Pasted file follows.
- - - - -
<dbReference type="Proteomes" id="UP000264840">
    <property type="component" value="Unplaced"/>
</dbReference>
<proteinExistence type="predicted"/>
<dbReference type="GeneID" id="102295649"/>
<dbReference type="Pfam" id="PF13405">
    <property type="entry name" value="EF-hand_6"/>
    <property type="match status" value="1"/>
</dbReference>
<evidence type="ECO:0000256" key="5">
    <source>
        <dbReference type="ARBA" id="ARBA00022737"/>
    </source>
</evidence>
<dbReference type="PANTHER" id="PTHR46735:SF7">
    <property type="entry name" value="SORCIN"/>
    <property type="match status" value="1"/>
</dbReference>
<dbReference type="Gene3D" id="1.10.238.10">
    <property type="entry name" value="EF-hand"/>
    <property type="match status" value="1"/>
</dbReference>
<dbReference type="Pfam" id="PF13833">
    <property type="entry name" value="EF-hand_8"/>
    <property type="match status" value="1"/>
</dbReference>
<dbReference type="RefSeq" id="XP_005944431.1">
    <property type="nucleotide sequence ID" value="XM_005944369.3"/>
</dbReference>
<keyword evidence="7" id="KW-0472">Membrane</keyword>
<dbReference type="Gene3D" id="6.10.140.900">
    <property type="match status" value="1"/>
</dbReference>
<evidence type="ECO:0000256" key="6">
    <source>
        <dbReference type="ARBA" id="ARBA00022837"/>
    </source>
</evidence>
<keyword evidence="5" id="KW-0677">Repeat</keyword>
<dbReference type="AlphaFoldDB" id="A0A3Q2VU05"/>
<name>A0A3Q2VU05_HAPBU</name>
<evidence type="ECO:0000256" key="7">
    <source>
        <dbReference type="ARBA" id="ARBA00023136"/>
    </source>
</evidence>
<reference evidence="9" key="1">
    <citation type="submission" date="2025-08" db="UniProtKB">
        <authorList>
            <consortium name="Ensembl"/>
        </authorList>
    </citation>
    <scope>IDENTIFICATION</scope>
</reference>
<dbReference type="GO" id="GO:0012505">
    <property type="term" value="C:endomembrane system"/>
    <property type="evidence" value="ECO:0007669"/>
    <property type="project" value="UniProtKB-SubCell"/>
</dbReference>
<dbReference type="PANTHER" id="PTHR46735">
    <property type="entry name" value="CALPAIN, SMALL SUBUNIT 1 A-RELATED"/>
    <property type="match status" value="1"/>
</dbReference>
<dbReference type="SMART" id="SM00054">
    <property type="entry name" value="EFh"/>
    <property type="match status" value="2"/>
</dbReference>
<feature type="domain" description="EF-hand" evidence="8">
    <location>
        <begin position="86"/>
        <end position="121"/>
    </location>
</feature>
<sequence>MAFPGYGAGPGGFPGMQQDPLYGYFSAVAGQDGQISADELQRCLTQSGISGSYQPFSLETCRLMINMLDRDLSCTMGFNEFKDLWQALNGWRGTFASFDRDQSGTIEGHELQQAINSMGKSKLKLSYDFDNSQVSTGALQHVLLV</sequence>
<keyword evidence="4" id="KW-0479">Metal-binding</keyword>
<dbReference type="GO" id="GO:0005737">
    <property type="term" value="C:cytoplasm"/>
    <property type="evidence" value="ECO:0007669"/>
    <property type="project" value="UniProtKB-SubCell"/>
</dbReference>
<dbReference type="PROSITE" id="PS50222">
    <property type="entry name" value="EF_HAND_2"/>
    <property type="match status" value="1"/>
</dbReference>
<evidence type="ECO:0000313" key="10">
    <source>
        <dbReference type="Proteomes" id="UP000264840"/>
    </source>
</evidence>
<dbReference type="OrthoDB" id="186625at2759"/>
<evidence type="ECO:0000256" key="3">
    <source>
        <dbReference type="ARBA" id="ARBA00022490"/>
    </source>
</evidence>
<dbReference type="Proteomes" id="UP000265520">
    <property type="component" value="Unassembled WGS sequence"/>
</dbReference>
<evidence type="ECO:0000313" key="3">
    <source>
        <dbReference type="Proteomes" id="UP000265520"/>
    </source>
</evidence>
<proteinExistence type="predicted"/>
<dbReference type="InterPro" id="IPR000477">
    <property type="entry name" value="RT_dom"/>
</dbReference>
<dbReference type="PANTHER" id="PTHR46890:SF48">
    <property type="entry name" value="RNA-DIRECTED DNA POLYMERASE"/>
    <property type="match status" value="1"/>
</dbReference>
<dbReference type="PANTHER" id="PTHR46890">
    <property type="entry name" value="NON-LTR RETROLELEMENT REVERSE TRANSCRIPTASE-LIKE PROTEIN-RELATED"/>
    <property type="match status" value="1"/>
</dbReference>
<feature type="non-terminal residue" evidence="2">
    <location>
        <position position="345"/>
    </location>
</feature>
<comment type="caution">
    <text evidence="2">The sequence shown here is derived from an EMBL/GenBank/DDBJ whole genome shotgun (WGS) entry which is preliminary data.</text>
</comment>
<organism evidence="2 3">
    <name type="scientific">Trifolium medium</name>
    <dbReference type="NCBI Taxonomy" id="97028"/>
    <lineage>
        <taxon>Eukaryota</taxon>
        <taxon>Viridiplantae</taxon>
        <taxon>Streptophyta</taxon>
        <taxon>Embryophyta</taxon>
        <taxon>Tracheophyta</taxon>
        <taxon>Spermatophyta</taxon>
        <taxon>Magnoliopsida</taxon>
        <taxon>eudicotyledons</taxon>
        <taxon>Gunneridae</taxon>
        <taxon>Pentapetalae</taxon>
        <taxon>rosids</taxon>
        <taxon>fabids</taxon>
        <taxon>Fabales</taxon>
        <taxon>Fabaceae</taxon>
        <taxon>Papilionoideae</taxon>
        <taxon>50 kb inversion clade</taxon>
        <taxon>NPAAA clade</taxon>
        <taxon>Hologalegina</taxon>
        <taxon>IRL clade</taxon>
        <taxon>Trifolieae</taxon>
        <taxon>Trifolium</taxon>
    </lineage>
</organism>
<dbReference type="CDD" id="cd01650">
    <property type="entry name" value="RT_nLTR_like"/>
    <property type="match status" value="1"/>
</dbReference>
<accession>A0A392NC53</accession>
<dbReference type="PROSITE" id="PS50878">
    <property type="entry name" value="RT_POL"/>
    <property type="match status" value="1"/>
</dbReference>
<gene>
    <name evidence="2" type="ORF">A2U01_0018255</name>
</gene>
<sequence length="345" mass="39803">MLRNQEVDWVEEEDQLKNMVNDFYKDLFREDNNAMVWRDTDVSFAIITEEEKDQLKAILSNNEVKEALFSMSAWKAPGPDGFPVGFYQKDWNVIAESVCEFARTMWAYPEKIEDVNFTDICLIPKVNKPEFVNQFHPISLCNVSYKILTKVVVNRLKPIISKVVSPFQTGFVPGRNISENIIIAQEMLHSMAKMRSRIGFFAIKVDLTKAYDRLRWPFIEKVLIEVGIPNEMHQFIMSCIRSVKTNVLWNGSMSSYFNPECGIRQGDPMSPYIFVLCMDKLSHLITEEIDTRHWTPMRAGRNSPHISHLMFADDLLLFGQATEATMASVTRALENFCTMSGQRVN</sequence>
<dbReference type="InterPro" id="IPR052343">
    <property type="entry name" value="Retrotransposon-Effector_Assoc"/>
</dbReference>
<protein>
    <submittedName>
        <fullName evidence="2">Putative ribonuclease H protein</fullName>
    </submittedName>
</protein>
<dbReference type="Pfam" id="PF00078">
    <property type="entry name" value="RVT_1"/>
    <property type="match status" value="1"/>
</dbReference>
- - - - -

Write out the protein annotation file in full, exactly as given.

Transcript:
<dbReference type="Proteomes" id="UP000264840">
    <property type="component" value="Unplaced"/>
</dbReference>
<proteinExistence type="predicted"/>
<dbReference type="GeneID" id="102295649"/>
<dbReference type="Pfam" id="PF13405">
    <property type="entry name" value="EF-hand_6"/>
    <property type="match status" value="1"/>
</dbReference>
<evidence type="ECO:0000256" key="5">
    <source>
        <dbReference type="ARBA" id="ARBA00022737"/>
    </source>
</evidence>
<dbReference type="PANTHER" id="PTHR46735:SF7">
    <property type="entry name" value="SORCIN"/>
    <property type="match status" value="1"/>
</dbReference>
<dbReference type="Gene3D" id="1.10.238.10">
    <property type="entry name" value="EF-hand"/>
    <property type="match status" value="1"/>
</dbReference>
<dbReference type="Pfam" id="PF13833">
    <property type="entry name" value="EF-hand_8"/>
    <property type="match status" value="1"/>
</dbReference>
<dbReference type="RefSeq" id="XP_005944431.1">
    <property type="nucleotide sequence ID" value="XM_005944369.3"/>
</dbReference>
<keyword evidence="7" id="KW-0472">Membrane</keyword>
<dbReference type="Gene3D" id="6.10.140.900">
    <property type="match status" value="1"/>
</dbReference>
<evidence type="ECO:0000256" key="6">
    <source>
        <dbReference type="ARBA" id="ARBA00022837"/>
    </source>
</evidence>
<keyword evidence="5" id="KW-0677">Repeat</keyword>
<dbReference type="AlphaFoldDB" id="A0A3Q2VU05"/>
<name>A0A3Q2VU05_HAPBU</name>
<evidence type="ECO:0000256" key="7">
    <source>
        <dbReference type="ARBA" id="ARBA00023136"/>
    </source>
</evidence>
<reference evidence="9" key="1">
    <citation type="submission" date="2025-08" db="UniProtKB">
        <authorList>
            <consortium name="Ensembl"/>
        </authorList>
    </citation>
    <scope>IDENTIFICATION</scope>
</reference>
<dbReference type="GO" id="GO:0012505">
    <property type="term" value="C:endomembrane system"/>
    <property type="evidence" value="ECO:0007669"/>
    <property type="project" value="UniProtKB-SubCell"/>
</dbReference>
<dbReference type="PANTHER" id="PTHR46735">
    <property type="entry name" value="CALPAIN, SMALL SUBUNIT 1 A-RELATED"/>
    <property type="match status" value="1"/>
</dbReference>
<dbReference type="SMART" id="SM00054">
    <property type="entry name" value="EFh"/>
    <property type="match status" value="2"/>
</dbReference>
<feature type="domain" description="EF-hand" evidence="8">
    <location>
        <begin position="86"/>
        <end position="121"/>
    </location>
</feature>
<sequence>MAFPGYGAGPGGFPGMQQDPLYGYFSAVAGQDGQISADELQRCLTQSGISGSYQPFSLETCRLMINMLDRDLSCTMGFNEFKDLWQALNGWRGTFASFDRDQSGTIEGHELQQAINSMGKSKLKLSYDFDNSQVSTGALQHVLLV</sequence>
<keyword evidence="4" id="KW-0479">Metal-binding</keyword>
<dbReference type="GO" id="GO:0005737">
    <property type="term" value="C:cytoplasm"/>
    <property type="evidence" value="ECO:0007669"/>
    <property type="project" value="UniProtKB-SubCell"/>
</dbReference>
<dbReference type="PROSITE" id="PS50222">
    <property type="entry name" value="EF_HAND_2"/>
    <property type="match status" value="1"/>
</dbReference>
<evidence type="ECO:0000313" key="10">
    <source>
        <dbReference type="Proteomes" id="UP000264840"/>
    </source>
</evidence>
<dbReference type="OrthoDB" id="186625at2759"/>
<evidence type="ECO:0000256" key="3">
    <source>
        <dbReference type="ARBA" id="ARBA00022490"/>
    </source>
</evidence>
<dbReference type="Proteomes" id="UP000265520">
    <property type="component" value="Unassembled WGS sequence"/>
</dbReference>
<evidence type="ECO:0000313" key="3">
    <source>
        <dbReference type="Proteomes" id="UP000265520"/>
    </source>
</evidence>
<proteinExistence type="predicted"/>
<dbReference type="InterPro" id="IPR000477">
    <property type="entry name" value="RT_dom"/>
</dbReference>
<dbReference type="PANTHER" id="PTHR46890:SF48">
    <property type="entry name" value="RNA-DIRECTED DNA POLYMERASE"/>
    <property type="match status" value="1"/>
</dbReference>
<dbReference type="PANTHER" id="PTHR46890">
    <property type="entry name" value="NON-LTR RETROLELEMENT REVERSE TRANSCRIPTASE-LIKE PROTEIN-RELATED"/>
    <property type="match status" value="1"/>
</dbReference>
<feature type="non-terminal residue" evidence="2">
    <location>
        <position position="345"/>
    </location>
</feature>
<comment type="caution">
    <text evidence="2">The sequence shown here is derived from an EMBL/GenBank/DDBJ whole genome shotgun (WGS) entry which is preliminary data.</text>
</comment>
<organism evidence="2 3">
    <name type="scientific">Trifolium medium</name>
    <dbReference type="NCBI Taxonomy" id="97028"/>
    <lineage>
        <taxon>Eukaryota</taxon>
        <taxon>Viridiplantae</taxon>
        <taxon>Streptophyta</taxon>
        <taxon>Embryophyta</taxon>
        <taxon>Tracheophyta</taxon>
        <taxon>Spermatophyta</taxon>
        <taxon>Magnoliopsida</taxon>
        <taxon>eudicotyledons</taxon>
        <taxon>Gunneridae</taxon>
        <taxon>Pentapetalae</taxon>
        <taxon>rosids</taxon>
        <taxon>fabids</taxon>
        <taxon>Fabales</taxon>
        <taxon>Fabaceae</taxon>
        <taxon>Papilionoideae</taxon>
        <taxon>50 kb inversion clade</taxon>
        <taxon>NPAAA clade</taxon>
        <taxon>Hologalegina</taxon>
        <taxon>IRL clade</taxon>
        <taxon>Trifolieae</taxon>
        <taxon>Trifolium</taxon>
    </lineage>
</organism>
<dbReference type="CDD" id="cd01650">
    <property type="entry name" value="RT_nLTR_like"/>
    <property type="match status" value="1"/>
</dbReference>
<accession>A0A392NC53</accession>
<dbReference type="PROSITE" id="PS50878">
    <property type="entry name" value="RT_POL"/>
    <property type="match status" value="1"/>
</dbReference>
<gene>
    <name evidence="2" type="ORF">A2U01_0018255</name>
</gene>
<sequence length="345" mass="39803">MLRNQEVDWVEEEDQLKNMVNDFYKDLFREDNNAMVWRDTDVSFAIITEEEKDQLKAILSNNEVKEALFSMSAWKAPGPDGFPVGFYQKDWNVIAESVCEFARTMWAYPEKIEDVNFTDICLIPKVNKPEFVNQFHPISLCNVSYKILTKVVVNRLKPIISKVVSPFQTGFVPGRNISENIIIAQEMLHSMAKMRSRIGFFAIKVDLTKAYDRLRWPFIEKVLIEVGIPNEMHQFIMSCIRSVKTNVLWNGSMSSYFNPECGIRQGDPMSPYIFVLCMDKLSHLITEEIDTRHWTPMRAGRNSPHISHLMFADDLLLFGQATEATMASVTRALENFCTMSGQRVN</sequence>
<dbReference type="InterPro" id="IPR052343">
    <property type="entry name" value="Retrotransposon-Effector_Assoc"/>
</dbReference>
<protein>
    <submittedName>
        <fullName evidence="2">Putative ribonuclease H protein</fullName>
    </submittedName>
</protein>
<dbReference type="Pfam" id="PF00078">
    <property type="entry name" value="RVT_1"/>
    <property type="match status" value="1"/>
</dbReference>